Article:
7. ^ "Navy assists in large drug bust". CFB Esquimalt Lookout. 10 December 2012. Retrieved 1 October 2014.
  8. ^ Pugliese, David (2 March 2015). "Four Maritime Coastal Defence Vessels on patrol on OP Caribbe". Ottawa Citizen. Retrieved 3 March 2015.
  9. ^ "Canada, US navies seize 1,000 kg cocaine in Caribbean". Business Standard. 10 March 2015. Retrieved 10 March 2015.
  10. ^ Pugliese, David (9 March 2015). "HMCS Goose Bay and HMCS Shawinigan take part in drug bust in Caribbean Sea". Ottawa Citizen. Retrieved 10 March 2015.
  11. ^ "HMCS Halifax, Athabaskan depart for NATO exercises". CBC News. 8 September 2015. Retrieved 17 December 2015.
  12. ^ "HMCS Windsor returning to Halifax port after NATO exercises". CBC News. 16 December 2015. Retrieved 17 December 2015.
  13. ^ Wisniewski, Dominik (27 June 2016). "HMCS Goose Bay defence vessel to visit Cobourg Harbour and offer ship tours". Northumberland News. Retrieved 6 July 2016.
  14. ^ "One More Day for HMCS Goose Bay in Happy Valley-Goose Bay". VOCM. 24 July 2016. Retrieved 26 July 2016.
  15. ^ "NATO warships converge on Halifax for military exercises". CTV News. 10 September 2016. Retrieved 11 September 2016.
  16. ^ Fisher, Pete (6 June 2017). "HMCS Goose Bay returns to Cobourg". Northumberland Today. Retrieved 13 June 2017.
  17. ^ "HMCS Goose Bay stops in Kingston". CKWS Kingston. 7 June 2017. Retrieved 13 June 2017.
  18. ^ Pugliese, David (15 August 2017). "Royal Canadian Navy ships to conduct operations in Canada's northern waters". Ottawa Citizen. Retrieved 16 August 2017.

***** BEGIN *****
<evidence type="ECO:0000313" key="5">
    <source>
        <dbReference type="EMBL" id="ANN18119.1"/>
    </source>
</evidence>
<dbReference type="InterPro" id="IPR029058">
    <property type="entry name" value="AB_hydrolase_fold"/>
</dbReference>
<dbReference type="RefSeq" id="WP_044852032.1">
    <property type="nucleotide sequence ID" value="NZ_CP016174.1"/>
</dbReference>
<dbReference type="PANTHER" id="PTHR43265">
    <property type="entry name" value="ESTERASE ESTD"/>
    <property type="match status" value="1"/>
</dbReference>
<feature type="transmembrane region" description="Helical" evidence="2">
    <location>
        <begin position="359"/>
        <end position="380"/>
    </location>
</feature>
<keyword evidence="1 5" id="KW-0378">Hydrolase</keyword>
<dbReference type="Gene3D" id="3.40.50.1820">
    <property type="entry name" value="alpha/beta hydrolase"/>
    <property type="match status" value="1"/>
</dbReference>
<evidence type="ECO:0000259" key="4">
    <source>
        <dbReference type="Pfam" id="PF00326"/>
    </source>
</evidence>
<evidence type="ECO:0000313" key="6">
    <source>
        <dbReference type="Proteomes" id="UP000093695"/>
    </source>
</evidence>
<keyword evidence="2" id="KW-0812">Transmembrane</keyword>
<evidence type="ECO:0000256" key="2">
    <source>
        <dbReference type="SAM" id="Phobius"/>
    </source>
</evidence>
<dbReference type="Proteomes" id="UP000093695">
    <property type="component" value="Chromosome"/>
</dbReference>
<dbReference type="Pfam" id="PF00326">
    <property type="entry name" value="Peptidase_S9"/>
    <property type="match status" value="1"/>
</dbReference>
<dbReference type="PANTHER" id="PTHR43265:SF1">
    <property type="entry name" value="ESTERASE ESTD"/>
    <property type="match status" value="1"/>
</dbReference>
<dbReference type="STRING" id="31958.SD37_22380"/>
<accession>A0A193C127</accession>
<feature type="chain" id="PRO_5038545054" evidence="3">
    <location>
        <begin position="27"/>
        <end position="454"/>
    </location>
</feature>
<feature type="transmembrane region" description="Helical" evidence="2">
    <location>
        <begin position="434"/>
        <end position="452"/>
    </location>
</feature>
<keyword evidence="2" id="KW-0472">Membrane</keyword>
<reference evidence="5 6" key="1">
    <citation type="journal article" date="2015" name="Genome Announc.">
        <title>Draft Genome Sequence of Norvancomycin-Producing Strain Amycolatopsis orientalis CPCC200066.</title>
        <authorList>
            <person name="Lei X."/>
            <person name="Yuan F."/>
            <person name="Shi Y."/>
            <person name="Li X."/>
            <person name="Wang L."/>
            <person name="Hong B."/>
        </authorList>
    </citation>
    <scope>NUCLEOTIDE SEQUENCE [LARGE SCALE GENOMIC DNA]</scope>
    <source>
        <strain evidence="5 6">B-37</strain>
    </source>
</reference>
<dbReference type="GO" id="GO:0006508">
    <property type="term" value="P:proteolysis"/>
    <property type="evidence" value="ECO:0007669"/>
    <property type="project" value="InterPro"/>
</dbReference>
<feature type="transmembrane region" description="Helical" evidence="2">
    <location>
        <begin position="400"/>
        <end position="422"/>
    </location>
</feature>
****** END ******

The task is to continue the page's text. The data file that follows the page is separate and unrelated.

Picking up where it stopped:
19. ^ Channon, Max (27 June 2019). "Royal Navy support ship opens fire and Marines head ashore". devonlive.com. Retrieved 29 June 2019.
  20. ^ "Operation Nanook 2021 activities begin in Canada's Arctic region" (Press release). Government of Canada. 26 June 2021. Retrieved 4 August 2021.
  21. ^ "Canadian warships deployed to Arctic for two-month, multinational mission". Global News. The Canadian Press. 2 August 2022. Retrieved 3 August 2022.
  22. ^ "Ottawa sending Canadian Forces to Newfoundland's southwest coast to help with Fiona cleanup". CBC News. 26 September 2022. Retrieved 27 September 2022.

Sources

  • Macpherson, Ken; Barrie, Ron (2002). The Ships of Canada's Naval Forces 1910–2002 (Third ed.). St. Catharines, Ontario: Vanwell Publishing. ISBN 1-55125-072-1.
  • Saunders, Stephen, ed. (2004). Jane's Fighting Ships 2004–2005 (107 ed.). Alexandria, Virginia: Jane's Information Group Inc. ISBN 0-7106-2623-1.
  • Saunders, Stephen, ed. (2008). Jane's Fighting Ships 2008–2009. Jane's Fighting Ships (111th ed.). Surrey: Jane's Information Group. ISBN 978-0-7106-2845-9. OCLC 225431774.
External links